Lizzy was indeed recovering slowly, but, once the blackout had passed, her head seemed to go back to spin when she understood what had happened and how they had both behaved. The closeness of his body had been a very comforting support while she was going back to real consciousness. But as soon as she had been really aware of it, she had felt all the impropriety of her gesture and automatically released him. What was most disturbing her was his behaviour. She couldn’t recall clearly what had happened for a while but she knew for sure that his look had been more than compassionate when she had stared into his eyes, that she could still feel the heat of his hands around her face, that she beheld at that very moment a man torn between powerful and opposite feelings. Those were too much information to order coherently on that instant but enough to create a real turmoil in her mind, which was already quite busy, with the quarrel she still planned to have with him on her sister’s behalf, and the blur she had just emerged from. She chose the easiest way and, to his non-so-unobvious relief, suggested, in a voice still not very steady but determined enough, that they dealt with their business.
“Mr. Darcy, I’m afraid our missing might be noticed if we stay too long and I really think we have matters to address. Shall we?”
The moon had managed to break through the clouds and gave to the feeble light a warmer glow. As their eyes had got used to the level of darkness, they went farther in the greenhouse without any other incident and settled at the back of it, near a small ornament table with benches around.
“Miss Bennet, shall we sit down? I’m sure my foot would be vastly relieved!”
Elizabeth was very glad of this proposal and did as suggested. Ending her recovery seated had seemed appealing but she hadn’t wanted to take the lead, as, had he not copied her, he would have towered far too high above her. His way of suggesting it, though, astonished her. She was not her father’s favourite for nothing: irony and self-derision were some of her daily companions. But she didn’t know Mr. Darcy knew them also! And considering the easiness with which he had voiced the words, it was not his first attempt. Well, decidedly, this man is determined to puzzle me.
Both of them stopped short, awkwardly looking at the other. The gentleman resumed first.
“Miss Bennet, I just want to … apologise for the … incident … I hope you were not seriously hurt.” He didn’t know exactly what he was apologising for, as he didn’t know which parts she recalled clearly. But try as he might, he still couldn’t feel any shame for kissing her; he couldn’t understand why, but he didn’t. This lack of self-reproach made his sense of propriety uneasy and he knew he would be bothered by his conscience once the whirlwind she created in his mind by her sole presence would have receded.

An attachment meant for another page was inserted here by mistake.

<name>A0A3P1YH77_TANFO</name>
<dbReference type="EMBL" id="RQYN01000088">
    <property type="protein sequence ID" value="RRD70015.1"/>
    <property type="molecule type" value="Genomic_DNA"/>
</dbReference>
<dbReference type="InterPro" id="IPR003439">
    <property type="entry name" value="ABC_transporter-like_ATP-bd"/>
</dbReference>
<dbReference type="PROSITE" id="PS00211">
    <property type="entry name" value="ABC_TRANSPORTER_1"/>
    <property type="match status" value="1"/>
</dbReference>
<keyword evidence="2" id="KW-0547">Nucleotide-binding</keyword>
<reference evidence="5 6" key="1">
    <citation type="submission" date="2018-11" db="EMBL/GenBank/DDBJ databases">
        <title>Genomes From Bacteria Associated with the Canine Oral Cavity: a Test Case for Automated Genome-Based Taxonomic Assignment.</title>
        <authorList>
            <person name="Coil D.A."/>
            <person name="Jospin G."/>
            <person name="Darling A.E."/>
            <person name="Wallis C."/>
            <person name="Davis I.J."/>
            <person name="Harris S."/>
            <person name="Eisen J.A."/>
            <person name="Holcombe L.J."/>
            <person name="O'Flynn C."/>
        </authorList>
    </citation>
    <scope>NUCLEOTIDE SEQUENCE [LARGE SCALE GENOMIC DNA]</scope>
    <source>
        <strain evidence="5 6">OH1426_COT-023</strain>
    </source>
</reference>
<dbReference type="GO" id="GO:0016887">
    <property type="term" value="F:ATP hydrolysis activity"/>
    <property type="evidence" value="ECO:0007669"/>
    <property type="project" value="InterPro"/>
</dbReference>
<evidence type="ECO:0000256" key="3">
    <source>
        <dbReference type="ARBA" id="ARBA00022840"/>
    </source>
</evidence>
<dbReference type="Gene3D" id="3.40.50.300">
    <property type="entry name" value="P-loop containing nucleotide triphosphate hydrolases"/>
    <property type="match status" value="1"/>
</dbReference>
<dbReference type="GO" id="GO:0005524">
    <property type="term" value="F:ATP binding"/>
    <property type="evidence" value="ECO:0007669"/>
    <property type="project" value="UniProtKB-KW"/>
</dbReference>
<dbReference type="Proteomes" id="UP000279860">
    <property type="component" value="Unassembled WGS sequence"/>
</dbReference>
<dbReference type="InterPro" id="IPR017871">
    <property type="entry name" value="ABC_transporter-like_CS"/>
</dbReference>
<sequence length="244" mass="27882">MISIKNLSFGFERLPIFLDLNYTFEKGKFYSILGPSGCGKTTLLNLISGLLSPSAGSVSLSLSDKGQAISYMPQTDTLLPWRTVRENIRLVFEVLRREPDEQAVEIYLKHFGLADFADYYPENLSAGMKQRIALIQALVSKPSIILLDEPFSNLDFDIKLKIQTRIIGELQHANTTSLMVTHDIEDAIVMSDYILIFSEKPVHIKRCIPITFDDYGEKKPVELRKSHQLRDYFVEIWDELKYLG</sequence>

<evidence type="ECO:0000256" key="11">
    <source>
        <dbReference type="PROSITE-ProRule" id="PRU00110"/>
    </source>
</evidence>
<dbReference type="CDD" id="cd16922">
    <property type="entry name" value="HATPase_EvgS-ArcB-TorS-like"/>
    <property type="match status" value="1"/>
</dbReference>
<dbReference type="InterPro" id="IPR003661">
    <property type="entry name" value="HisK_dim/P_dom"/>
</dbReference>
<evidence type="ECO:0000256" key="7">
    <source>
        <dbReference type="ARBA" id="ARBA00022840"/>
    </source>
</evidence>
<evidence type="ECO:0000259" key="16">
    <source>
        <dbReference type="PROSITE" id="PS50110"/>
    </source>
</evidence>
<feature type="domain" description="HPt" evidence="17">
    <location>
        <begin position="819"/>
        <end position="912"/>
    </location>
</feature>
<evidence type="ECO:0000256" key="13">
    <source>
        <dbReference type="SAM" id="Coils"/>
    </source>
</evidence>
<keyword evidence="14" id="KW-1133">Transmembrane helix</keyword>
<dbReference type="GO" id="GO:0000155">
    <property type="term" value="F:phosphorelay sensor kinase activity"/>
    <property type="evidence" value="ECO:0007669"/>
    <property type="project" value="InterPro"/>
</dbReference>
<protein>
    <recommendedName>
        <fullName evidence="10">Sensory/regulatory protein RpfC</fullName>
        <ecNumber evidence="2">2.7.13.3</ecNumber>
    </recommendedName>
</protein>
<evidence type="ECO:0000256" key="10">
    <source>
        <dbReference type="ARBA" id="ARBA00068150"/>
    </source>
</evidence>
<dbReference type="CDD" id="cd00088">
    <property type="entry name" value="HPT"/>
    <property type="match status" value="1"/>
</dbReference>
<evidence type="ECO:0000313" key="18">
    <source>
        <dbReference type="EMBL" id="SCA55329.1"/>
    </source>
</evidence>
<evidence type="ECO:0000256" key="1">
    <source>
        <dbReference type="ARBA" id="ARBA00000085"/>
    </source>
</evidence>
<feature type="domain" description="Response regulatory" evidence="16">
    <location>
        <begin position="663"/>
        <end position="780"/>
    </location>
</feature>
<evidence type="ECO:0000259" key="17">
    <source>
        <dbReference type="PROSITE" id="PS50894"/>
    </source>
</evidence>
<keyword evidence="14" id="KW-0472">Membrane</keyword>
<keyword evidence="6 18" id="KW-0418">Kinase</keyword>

“Do not make yourself uneasy. ‘Tis true I was not quite myself at first but I’m fine, now. Please, forgive me also … if I … well …” Lizzy couldn’t find neutral words to describe her embrace. It had been at first so comforting in her physical distress; then comfort had decreased to give way to a physical agreeable awareness, more and more so. The memory of this last sensation, one she had almost never felt and certainly never with any other human being, was still troubling her. No, he shall not confuse my thoughts once again! He’s doing a fine job of it, every time I try to raise a delicate issue, but I will not let him do it this time.
Not awaiting any answer from him, she went on after a short pause. “Sir, I’m sorry to say it but I cannot bear any longer all your insinuations about my family’s lack of manner.” Raising her hand, she stopped him from replying. “Would you please hear me through, sir? … ‘Tis true that my mother's family is in trade but my father is a gentleman and my sisters and I are a gentleman’s daughter. ‘Tis also true that some unhappy entail makes our future not as bright as my last assertion may lead to believe. Last, and I’d like you to know that some of us are shamefully aware of the fact, there is, very regularly, some want of propriety betrayed among ourselves …”
The memories of the circumstances during the Netherfield ball, so acute and so relevant, forcefully came back and she paused in her speech. Her eyes had steadfastly held his during her beginning, as challenging him to deny this was his opinion of her family. But the shame she was speaking about made her downcast her look. Unfortunately for him, on rallying her spirits, she observed the change that had happened in his eyes. Although, since his little piece of self-derision, he had reverted to his usual stern demeanour, she had soon detected some guarded admiration - for some unfathomable reason of his - and that had only increased her acknowledged shame. What she found in them after resuming her former proud stance was an icy condescension, which incensed her once again.
“But there is one of us who is a gentle-lady at heart, both by birth and by manners. There is one of us who is wealthy, if only by her qualities. There is one of us who has never had to blush of her behaviour. In short, there is one of us who really deserves to be happy. And this one is Jane. I understood long ago that you’re not happy with my sister and Mr. Bingley as a couple…”
Elizabeth’s tone showed her ever-increasing rage against Mr. Darcy. He had been silent for too long. Even for his feelings for her or maybe because of them, he couldn’t let her go on. “Miss Bennet, please forgive my interruption but you must see that, in this case, my feelings are not what matters.”
“Then, why did you convince Mr. Bingley that he shouldn’t pay his attentions to Jane?”
“I believe I owed this explanation only to Bingley and your sister… But… Well… I thought your sister didn’t return his attention.”